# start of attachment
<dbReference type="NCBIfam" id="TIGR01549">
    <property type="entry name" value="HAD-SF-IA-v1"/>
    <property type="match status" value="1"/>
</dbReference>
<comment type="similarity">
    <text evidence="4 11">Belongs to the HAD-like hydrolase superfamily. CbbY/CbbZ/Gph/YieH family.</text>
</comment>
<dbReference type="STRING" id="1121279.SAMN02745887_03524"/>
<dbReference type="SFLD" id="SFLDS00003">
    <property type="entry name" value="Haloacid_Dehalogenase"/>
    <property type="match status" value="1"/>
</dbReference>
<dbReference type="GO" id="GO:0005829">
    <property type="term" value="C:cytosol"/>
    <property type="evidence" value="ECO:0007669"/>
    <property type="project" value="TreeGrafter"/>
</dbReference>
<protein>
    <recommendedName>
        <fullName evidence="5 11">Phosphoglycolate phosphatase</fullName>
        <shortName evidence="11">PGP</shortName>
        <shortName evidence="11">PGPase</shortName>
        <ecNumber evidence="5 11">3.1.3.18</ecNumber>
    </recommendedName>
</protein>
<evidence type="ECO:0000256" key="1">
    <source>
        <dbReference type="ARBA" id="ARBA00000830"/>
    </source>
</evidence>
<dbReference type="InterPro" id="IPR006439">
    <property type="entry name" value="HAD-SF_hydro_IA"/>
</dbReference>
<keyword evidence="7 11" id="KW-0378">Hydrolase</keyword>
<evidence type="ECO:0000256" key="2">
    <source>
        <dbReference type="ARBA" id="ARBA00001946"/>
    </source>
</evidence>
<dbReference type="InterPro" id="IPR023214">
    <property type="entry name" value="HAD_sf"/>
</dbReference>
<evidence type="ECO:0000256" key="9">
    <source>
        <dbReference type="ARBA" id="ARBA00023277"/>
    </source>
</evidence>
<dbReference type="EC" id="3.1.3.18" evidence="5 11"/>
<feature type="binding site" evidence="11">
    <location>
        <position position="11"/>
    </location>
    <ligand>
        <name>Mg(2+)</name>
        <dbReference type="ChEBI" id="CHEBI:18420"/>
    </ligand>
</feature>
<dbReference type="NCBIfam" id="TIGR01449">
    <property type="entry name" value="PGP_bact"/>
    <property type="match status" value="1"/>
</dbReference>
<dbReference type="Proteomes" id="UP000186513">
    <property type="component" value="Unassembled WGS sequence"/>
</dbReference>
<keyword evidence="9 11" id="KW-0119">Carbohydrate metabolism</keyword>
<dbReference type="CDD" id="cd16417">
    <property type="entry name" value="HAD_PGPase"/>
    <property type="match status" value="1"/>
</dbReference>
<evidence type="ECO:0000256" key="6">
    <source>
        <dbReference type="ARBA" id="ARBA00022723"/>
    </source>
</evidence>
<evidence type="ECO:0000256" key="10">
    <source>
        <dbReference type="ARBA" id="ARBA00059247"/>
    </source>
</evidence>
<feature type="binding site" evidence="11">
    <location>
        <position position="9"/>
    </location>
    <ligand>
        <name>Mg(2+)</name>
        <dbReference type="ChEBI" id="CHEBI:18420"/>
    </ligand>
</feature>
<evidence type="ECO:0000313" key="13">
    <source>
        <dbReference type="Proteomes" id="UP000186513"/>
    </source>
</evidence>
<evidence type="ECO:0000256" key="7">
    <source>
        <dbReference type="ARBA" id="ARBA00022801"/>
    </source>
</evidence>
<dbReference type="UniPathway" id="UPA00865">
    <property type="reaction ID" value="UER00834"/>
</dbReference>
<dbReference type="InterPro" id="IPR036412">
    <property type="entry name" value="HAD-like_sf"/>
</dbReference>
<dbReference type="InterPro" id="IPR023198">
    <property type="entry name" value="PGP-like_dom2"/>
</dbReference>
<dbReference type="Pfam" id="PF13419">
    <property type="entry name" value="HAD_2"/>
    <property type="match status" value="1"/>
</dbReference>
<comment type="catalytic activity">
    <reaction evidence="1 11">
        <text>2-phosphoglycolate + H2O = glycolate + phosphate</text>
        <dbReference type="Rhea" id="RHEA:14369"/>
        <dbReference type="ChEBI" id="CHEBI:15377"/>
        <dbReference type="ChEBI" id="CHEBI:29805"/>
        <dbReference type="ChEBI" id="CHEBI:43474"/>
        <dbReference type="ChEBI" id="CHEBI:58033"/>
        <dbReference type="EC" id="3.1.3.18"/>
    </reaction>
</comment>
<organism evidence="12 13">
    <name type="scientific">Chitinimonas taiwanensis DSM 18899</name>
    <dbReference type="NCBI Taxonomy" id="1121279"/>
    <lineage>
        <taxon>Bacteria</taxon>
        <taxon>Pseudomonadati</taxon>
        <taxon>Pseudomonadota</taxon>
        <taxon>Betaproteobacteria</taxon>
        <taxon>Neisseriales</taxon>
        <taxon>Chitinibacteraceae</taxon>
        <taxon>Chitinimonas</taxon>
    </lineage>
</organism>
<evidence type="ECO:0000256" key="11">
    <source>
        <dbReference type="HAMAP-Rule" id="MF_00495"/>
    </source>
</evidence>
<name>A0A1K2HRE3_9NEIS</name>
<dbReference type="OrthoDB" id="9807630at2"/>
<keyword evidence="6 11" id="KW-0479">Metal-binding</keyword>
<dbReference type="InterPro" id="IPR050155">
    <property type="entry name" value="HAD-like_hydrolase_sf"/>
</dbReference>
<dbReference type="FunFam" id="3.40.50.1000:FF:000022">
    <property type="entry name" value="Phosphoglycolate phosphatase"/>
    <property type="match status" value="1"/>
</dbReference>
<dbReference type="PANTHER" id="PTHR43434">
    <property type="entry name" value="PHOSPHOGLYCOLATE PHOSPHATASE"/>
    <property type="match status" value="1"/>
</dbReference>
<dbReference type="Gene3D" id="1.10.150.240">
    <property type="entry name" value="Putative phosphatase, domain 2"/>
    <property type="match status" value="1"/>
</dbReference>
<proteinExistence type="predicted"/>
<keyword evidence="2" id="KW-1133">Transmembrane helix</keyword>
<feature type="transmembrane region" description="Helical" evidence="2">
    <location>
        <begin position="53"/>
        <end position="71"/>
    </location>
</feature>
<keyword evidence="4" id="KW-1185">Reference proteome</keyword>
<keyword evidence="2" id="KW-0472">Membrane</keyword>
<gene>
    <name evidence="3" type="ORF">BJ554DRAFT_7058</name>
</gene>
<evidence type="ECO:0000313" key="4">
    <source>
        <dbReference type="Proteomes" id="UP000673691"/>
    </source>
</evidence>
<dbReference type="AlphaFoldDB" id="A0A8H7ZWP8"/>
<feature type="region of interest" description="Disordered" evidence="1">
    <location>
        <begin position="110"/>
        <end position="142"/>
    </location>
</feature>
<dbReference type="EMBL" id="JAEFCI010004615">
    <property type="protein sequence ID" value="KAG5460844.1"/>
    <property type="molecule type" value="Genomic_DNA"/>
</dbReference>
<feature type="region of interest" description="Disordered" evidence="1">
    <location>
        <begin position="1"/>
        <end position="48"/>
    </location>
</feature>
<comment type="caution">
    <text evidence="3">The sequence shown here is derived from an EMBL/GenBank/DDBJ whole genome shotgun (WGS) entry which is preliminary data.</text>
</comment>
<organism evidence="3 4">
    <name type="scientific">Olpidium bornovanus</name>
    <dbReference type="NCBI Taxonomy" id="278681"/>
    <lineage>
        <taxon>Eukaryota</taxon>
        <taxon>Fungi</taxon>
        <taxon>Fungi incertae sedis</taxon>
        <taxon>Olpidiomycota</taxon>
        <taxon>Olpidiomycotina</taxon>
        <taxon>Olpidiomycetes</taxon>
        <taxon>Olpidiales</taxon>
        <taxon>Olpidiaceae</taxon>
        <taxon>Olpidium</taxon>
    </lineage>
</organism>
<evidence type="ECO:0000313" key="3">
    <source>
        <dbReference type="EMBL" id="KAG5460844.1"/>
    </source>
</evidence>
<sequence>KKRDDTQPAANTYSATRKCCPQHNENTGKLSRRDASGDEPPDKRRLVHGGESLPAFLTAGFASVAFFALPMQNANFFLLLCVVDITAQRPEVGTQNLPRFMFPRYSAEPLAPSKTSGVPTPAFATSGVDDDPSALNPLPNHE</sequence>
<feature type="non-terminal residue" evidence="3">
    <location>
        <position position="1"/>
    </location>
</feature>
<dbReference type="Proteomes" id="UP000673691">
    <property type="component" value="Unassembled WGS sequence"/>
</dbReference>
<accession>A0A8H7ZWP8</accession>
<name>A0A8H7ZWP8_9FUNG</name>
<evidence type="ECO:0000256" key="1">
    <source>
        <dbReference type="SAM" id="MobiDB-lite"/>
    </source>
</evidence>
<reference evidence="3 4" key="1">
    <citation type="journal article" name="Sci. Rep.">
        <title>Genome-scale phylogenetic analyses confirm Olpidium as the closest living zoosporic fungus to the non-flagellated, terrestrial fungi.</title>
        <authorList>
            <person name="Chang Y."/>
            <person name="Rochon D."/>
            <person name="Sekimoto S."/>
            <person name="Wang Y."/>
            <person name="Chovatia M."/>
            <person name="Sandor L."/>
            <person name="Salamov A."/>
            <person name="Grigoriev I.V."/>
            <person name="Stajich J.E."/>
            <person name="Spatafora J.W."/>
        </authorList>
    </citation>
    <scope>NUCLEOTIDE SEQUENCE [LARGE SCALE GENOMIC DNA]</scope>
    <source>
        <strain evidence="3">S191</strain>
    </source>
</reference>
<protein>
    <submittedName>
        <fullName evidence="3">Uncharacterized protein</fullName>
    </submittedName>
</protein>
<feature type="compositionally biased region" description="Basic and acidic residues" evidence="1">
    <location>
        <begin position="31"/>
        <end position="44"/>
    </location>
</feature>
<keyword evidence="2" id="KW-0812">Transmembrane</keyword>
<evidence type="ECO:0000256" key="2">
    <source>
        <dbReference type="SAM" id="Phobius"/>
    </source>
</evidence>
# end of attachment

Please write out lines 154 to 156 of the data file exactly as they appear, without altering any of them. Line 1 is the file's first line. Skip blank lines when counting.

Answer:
</dbReference>
<dbReference type="Gene3D" id="1.10.150.240">
    <property type="entry name" value="Putative phosphatase, domain 2"/>